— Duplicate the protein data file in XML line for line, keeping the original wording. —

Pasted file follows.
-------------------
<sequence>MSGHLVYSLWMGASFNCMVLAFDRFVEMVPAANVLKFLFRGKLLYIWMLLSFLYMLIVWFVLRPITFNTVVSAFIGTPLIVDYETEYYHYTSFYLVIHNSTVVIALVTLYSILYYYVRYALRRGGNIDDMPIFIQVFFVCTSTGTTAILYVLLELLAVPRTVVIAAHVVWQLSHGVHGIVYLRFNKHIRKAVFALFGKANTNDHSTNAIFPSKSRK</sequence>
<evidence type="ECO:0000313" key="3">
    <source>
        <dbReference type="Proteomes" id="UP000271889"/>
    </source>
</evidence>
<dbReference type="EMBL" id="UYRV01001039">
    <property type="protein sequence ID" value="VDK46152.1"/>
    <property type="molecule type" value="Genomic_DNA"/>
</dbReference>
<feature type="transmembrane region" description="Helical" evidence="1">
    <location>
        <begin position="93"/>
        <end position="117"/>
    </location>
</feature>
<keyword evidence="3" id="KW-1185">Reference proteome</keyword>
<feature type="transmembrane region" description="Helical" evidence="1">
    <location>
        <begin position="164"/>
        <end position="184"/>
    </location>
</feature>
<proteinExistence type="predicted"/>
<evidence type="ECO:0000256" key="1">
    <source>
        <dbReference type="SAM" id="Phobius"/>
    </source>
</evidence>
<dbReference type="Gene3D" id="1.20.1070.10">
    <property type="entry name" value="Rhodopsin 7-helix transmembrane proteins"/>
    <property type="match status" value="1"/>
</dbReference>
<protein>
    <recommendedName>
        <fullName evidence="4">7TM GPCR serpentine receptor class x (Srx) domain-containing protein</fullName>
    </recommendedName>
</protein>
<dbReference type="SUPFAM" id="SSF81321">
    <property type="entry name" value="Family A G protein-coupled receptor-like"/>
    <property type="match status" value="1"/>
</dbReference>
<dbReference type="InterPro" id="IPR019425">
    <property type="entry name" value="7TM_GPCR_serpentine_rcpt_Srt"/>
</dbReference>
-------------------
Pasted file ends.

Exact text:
<sequence>MSGHLVYSLWMGASFNCMVLAFDRFVEMVPAANVLKFLFRGKLLYIWMLLSFLYMLIVWFVLRPITFNTVVSAFIGTPLIVDYETEYYHYTSFYLVIHNSTVVIALVTLYSILYYYVRYALRRGGNIDDMPIFIQVFFVCTSTGTTAILYVLLELLAVPRTVVIAAHVVWQLSHGVHGIVYLRFNKHIRKAVFALFGKANTNDHSTNAIFPSKSRK</sequence>
<evidence type="ECO:0000313" key="3">
    <source>
        <dbReference type="Proteomes" id="UP000271889"/>
    </source>
</evidence>
<dbReference type="EMBL" id="UYRV01001039">
    <property type="protein sequence ID" value="VDK46152.1"/>
    <property type="molecule type" value="Genomic_DNA"/>
</dbReference>
<feature type="transmembrane region" description="Helical" evidence="1">
    <location>
        <begin position="93"/>
        <end position="117"/>
    </location>
</feature>
<keyword evidence="3" id="KW-1185">Reference proteome</keyword>
<feature type="transmembrane region" description="Helical" evidence="1">
    <location>
        <begin position="164"/>
        <end position="184"/>
    </location>
</feature>
<proteinExistence type="predicted"/>
<evidence type="ECO:0000256" key="1">
    <source>
        <dbReference type="SAM" id="Phobius"/>
    </source>
</evidence>
<dbReference type="Gene3D" id="1.20.1070.10">
    <property type="entry name" value="Rhodopsin 7-helix transmembrane proteins"/>
    <property type="match status" value="1"/>
</dbReference>
<protein>
    <recommendedName>
        <fullName evidence="4">7TM GPCR serpentine receptor class x (Srx) domain-containing protein</fullName>
    </recommendedName>
</protein>
<dbReference type="SUPFAM" id="SSF81321">
    <property type="entry name" value="Family A G protein-coupled receptor-like"/>
    <property type="match status" value="1"/>
</dbReference>
<dbReference type="InterPro" id="IPR019425">
    <property type="entry name" value="7TM_GPCR_serpentine_rcpt_Srt"/>
</dbReference>